We’ve seen this game before. Microsoft dominates PC market share, with Apple a distant second. Google’s Android dominates smartphone market share, with Apple again a distant second. In both cases, Apple offers the best user experience by controlling both the hardware and software, which allows the company to capture an outsized portion of industry profits relative to their total unit share.

So what’s next for Apple in AR? True to their typical pattern of innovation, Apple is taking baby steps. First, AirPods, the company’s new wireless earphones, represent an early AR product that enables a constant connection with the voice-activated personal assistant Siri. The AirPods show Apple’s design advantage and remain limited in supply given the high demand for them. Second, Apple announced its Clips video app last week, which lets users add effects to video messages like they can with Snapchat’s lenses. Third, the next iPhone, coming this fall, is rumored to include a 3D mapping chip that would enable Apple and third-party developers to interact with a user’s environment in new ways—Apple’s first AR-optimized smartphone. The AR-optimized smartphone bridges the gap from the smartphones of today to the AR wearables of tomorrow, extending the runway of the smartphone as the predominant AR device for the next three to five years.

Beyond these baby steps, Apple has been uncharacteristically vocal about its interest in AR. In February, CEO Tim Cook said he views AR as “a big idea like the smartphone.” However, Cook also admitted, “AR is going to take a while because there are some really hard technology challenges there.” The main challenges include miniaturization of the components necessary to deliver a high-quality experience and battery capacity. Apple is probably already working on a wearable glasses product, but 2019 would likely be the earliest we see Apple Glasses for one reason: user experience. Apple will not release a product that is half-baked and provides a poor user experience. A two-year wait for Apple Glasses may be disappointing, but Apple has shown that it is comfortable entering a market well after its competitors so long as it offers a better product.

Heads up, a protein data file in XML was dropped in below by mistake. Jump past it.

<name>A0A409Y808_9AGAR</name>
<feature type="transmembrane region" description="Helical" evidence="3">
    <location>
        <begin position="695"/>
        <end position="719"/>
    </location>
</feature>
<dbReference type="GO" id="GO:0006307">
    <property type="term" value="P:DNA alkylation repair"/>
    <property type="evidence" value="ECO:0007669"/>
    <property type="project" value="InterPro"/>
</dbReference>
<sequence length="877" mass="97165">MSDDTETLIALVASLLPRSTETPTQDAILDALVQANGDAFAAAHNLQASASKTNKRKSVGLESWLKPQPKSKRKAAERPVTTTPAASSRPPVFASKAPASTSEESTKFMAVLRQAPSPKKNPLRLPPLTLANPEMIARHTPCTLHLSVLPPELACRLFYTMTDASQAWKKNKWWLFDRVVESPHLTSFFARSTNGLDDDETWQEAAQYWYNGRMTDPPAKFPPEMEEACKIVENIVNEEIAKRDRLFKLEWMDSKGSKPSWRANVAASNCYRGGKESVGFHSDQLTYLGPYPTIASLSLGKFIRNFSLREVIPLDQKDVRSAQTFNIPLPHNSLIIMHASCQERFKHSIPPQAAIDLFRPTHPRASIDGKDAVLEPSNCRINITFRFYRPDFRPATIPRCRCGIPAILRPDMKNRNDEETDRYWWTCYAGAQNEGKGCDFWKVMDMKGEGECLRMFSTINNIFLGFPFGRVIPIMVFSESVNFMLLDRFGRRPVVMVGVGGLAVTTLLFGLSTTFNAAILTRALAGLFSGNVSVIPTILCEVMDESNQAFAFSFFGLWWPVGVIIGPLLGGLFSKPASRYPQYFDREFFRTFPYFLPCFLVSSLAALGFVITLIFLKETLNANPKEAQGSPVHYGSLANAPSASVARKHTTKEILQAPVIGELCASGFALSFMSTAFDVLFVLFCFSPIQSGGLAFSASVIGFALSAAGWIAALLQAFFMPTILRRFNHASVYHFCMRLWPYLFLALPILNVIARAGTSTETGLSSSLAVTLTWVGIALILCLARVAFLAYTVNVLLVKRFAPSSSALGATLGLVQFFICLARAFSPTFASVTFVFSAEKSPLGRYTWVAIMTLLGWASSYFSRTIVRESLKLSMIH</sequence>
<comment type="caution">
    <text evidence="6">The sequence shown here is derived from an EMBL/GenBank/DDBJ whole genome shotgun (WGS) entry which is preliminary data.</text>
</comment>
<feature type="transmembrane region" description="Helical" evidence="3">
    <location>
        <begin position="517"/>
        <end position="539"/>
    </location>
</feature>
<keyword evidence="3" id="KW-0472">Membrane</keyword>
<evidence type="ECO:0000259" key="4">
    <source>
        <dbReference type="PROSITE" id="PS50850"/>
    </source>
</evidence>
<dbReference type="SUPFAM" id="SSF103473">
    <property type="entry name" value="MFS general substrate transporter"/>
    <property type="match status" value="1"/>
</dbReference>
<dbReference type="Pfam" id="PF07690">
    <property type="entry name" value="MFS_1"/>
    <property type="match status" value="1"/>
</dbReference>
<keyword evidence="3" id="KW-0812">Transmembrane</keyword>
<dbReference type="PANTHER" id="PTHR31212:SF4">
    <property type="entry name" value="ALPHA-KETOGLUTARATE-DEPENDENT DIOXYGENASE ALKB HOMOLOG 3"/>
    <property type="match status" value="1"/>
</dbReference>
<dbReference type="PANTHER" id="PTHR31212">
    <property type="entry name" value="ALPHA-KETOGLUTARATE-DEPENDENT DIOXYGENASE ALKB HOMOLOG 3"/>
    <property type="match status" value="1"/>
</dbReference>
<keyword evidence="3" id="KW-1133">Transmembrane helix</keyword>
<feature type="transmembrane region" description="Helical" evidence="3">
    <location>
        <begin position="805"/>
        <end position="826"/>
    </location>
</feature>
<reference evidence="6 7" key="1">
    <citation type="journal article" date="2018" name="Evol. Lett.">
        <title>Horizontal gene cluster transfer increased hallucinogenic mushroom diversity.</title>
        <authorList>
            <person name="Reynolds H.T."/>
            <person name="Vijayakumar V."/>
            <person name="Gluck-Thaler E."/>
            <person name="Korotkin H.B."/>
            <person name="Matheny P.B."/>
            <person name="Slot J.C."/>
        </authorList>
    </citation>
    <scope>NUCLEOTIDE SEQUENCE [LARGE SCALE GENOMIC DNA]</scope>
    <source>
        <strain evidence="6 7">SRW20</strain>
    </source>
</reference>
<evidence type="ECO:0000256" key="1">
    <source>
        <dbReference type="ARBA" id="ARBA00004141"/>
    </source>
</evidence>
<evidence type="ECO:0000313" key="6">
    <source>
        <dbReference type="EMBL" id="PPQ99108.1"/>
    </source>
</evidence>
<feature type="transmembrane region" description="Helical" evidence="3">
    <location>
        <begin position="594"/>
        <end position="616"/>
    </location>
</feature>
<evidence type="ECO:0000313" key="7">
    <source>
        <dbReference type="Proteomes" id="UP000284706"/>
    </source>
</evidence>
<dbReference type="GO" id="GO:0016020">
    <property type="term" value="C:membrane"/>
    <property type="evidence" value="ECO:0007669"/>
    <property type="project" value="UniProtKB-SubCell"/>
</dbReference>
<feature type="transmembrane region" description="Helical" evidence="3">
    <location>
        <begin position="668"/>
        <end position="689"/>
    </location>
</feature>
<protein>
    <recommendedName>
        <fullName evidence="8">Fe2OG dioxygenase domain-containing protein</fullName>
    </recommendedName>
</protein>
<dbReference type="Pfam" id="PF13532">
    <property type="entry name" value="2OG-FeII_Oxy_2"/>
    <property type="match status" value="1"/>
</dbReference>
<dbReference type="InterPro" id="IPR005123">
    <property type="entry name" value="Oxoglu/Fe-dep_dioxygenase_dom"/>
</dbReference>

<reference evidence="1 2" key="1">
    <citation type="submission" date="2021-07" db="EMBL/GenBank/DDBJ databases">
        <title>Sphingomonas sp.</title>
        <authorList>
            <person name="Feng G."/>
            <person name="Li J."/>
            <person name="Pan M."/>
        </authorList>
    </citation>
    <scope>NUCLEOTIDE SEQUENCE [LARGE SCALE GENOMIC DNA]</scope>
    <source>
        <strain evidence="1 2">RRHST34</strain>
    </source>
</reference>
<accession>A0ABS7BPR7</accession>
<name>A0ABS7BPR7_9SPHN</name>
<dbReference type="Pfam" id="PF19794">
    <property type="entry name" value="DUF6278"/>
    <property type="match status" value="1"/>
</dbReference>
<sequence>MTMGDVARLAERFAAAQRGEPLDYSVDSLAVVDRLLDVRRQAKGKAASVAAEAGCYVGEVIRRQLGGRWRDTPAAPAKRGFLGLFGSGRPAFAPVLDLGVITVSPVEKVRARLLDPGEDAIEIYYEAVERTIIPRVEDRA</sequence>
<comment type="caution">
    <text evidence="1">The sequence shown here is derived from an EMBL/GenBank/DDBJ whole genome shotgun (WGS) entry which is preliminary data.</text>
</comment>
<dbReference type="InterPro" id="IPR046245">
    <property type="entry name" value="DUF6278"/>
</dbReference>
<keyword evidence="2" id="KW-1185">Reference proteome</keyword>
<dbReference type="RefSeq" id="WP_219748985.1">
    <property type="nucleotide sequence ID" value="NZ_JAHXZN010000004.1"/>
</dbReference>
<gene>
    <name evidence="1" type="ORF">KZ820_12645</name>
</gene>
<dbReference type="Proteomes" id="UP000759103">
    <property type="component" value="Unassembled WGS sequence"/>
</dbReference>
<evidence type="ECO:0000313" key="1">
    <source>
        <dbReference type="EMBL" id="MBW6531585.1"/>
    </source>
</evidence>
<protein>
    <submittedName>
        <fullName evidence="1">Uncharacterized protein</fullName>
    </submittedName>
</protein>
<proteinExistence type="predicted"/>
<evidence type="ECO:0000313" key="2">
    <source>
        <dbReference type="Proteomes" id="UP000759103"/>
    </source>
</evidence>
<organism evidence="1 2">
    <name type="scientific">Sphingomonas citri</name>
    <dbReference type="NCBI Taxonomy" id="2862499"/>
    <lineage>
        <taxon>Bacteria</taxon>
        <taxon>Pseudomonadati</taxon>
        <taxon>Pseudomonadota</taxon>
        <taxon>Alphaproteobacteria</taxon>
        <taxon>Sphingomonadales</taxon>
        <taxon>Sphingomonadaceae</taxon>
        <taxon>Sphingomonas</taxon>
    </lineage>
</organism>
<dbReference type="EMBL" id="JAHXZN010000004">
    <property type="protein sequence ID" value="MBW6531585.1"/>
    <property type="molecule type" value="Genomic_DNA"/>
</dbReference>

Steve Jobs killed off Apple products that weren’t exceptional because he knew that if he didn’t do it, someone else would. That guidance remains deeply ingrained in the company’s DNA. Apple’s AR dilemma isn’t whether or not to kill the iPhone, but how long it will take the company to viably do so. It’ll be worth the wait.

This note was originally published on Fortune.com

Disclaimer: We actively write about the themes in which we invest: artificial intelligence, robotics, virtual reality, and augmented reality. From time to time, we will write about companies that are in our portfolio.  Content on this site including opinions on specific themes in technology, market estimates, and estimates and commentary regarding publicly traded or private companies is not intended for use in making investment decisions. We hold no obligation to update any of our projections. We express no warranties about any estimates or opinions we make.